Foreshadow has joined Spectre and Meltdown on the list of Intel’s announced chip security vulnerabilities this year.
Intel announced the vulnerability and released a well-produced video explaining the lapse and recommended fixes. While Intel’s response to Spectre and Meltdown earlier this year was disparaged by some as inadequate, their response to Foreshadow has been more favorably received. In the case of Foreshadow, Intel got out front and announced the flaw themselves.
Foreshadow (also known as L1TF) is a vulnerability that is seen in several variations. The potential window for hackers can be found in the CPU’s L1 data cache, which is essentially a small “memory bank” that helps determine what instructions the core will execute next. Intel says that in certain “virtualized environments” controlled by a bad actor, these vulnerabilities could be exploited.
Intel’s video admits that the vulnerability is tough to understand.
It “sounds complicated, and it is,” Intel says in its mitigation video. Intel advises that “staying current with all recommended security updates” is the best fix.
Daniel Gruss was one of the researchers who initially found the Spectre flaw, working with colleagues at Graz University of Technology in Austria. Gruss worked around the clock to cement his findings. So the most recent news doesn’t come as a surprise.
“I was first surprised that Intel came forward with L1TF. But after thinking a bit about it, it became clear that this was the most plausible way. If they would have kept it secret for now, it would have blown up in the media much bigger than it now has,” Gruss tells Smarter MSP.
What does Foreshadow mean for MSPs?
Intel calls the risk of a breach low, and a bad actor would really have to know what they were doing. But, the risk is there, and the patches should be implemented. The larger issue is chip security as a whole and whether these things will continually crop up. Most researchers say they will.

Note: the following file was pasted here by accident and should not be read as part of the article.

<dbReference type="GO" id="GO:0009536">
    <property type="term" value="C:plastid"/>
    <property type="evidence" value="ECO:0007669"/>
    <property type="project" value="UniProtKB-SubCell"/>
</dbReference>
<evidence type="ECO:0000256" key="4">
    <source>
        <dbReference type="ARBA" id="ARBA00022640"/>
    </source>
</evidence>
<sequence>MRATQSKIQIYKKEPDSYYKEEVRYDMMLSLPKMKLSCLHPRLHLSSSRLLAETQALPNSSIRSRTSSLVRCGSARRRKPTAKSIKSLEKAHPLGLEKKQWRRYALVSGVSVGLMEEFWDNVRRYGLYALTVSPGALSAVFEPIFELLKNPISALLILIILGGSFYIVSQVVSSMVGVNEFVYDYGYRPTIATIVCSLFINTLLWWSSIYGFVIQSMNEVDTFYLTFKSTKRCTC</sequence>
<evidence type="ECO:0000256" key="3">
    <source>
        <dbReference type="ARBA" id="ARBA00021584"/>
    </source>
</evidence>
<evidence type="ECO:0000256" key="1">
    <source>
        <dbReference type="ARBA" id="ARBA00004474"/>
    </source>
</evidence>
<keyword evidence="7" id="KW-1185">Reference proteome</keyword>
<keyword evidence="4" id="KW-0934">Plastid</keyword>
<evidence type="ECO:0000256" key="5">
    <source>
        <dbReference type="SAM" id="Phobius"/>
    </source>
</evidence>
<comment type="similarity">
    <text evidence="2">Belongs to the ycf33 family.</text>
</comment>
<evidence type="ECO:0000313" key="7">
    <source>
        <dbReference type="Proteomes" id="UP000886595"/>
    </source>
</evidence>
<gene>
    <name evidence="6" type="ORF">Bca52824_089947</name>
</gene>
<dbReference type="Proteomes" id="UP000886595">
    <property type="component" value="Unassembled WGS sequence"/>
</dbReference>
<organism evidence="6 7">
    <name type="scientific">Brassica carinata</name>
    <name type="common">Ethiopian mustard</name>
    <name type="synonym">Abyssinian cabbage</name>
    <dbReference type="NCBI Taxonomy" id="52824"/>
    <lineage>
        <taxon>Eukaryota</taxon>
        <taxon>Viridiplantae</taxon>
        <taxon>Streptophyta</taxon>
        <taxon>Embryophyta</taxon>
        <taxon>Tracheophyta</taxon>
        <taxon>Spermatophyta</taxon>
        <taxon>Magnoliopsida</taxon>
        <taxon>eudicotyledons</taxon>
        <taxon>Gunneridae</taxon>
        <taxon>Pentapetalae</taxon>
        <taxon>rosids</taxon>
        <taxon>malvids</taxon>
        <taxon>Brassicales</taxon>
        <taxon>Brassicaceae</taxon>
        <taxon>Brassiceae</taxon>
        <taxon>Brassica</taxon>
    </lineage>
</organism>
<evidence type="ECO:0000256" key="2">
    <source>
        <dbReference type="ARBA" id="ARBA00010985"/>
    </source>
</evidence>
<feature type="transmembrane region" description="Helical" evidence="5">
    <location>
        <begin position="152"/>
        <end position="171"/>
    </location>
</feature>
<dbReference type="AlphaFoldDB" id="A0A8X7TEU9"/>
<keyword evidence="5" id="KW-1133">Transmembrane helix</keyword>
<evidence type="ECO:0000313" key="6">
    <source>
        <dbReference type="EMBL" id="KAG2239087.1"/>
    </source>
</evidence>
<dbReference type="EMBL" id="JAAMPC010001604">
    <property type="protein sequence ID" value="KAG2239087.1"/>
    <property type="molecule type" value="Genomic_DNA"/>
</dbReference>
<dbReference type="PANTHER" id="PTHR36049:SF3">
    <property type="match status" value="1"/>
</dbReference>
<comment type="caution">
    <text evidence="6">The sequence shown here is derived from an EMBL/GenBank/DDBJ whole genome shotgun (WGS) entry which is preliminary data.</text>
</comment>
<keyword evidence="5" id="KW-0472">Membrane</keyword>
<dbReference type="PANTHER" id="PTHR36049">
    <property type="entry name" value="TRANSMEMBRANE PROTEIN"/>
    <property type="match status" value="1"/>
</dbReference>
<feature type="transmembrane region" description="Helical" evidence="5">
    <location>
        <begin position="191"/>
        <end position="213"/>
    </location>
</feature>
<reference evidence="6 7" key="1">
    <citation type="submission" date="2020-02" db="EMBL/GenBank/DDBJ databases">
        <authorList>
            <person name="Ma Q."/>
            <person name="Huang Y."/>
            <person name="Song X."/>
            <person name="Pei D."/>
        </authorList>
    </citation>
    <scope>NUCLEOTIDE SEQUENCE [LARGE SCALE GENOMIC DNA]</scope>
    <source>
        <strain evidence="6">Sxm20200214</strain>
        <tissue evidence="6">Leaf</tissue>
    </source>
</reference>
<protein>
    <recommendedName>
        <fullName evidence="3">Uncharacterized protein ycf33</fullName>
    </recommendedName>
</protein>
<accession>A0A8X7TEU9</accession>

Gruss’s advice to MSPs is simple: “Timely applying patches as they appear.”
Yet, that may not be good enough in the long run. Gruss says researchers simply don’t know enough about how effective the patches actually are.
Applying patches as they appear might not be good enough in the long run to keep up with chip security vulnerabilities @SmarterMSP
“You cannot keep any secrets on the system anymore until patches are applied. Yet, currently, it is not clear how complete the protection by the patches is,” Gruss says.
That is troubling to Gruss and other researchers.
The patch for Meltdown is called Kaiser (KPTI), and that has been effective, Gruss says. But the patch for Spectre he isn’t as confident about.
“The patches for Spectre protect against some attack scenarios, whereas other scenarios are completely ignored,” Gruss says.
“To me, it is not clear why some are silently ignored,” Gruss says.
Vulnerabilities might not be getting ignored; they just may not have fixes yet. Intel knew about Spectre and Meltdown before researchers homed in on them, but Intel didn’t call them to the public’s attention because they didn’t have fixes. Perhaps this is the case here.
Tip of the security iceberg
Dr. Seth Hammon is the director of the Center for the Advancement of Cybersecurity at Cedarville University in Ohio. The roots of the chip security problems go back to the earliest days of laying our electronic ecosystem, he tells Smarter MSP.
“Security was not an important concern when the foundations of computer technology were laid, and so there are many deeply entrenched vulnerabilities out there,” Hammon says. Spectre, Meltdown, and Foreshadow are, Hammon fears, just the beginning.
“It is not surprising that there have been a slew of chip flaws lately. It was pretty clear that Meltdown and Spectre were just the tip of the iceberg that opened up brand new vistas into potential vulnerabilities,” Hammon says, adding that researchers started to focus their efforts more on that class of vulnerabilities after the gravity of Spectre and Meltdown became apparent.
With billions of chips in systems across the world, Foreshadow may simply be foreshadowing more problems ahead. MSPs need to stay on top of the most recent security fixes, or sophisticated of bad actors could find a way in.
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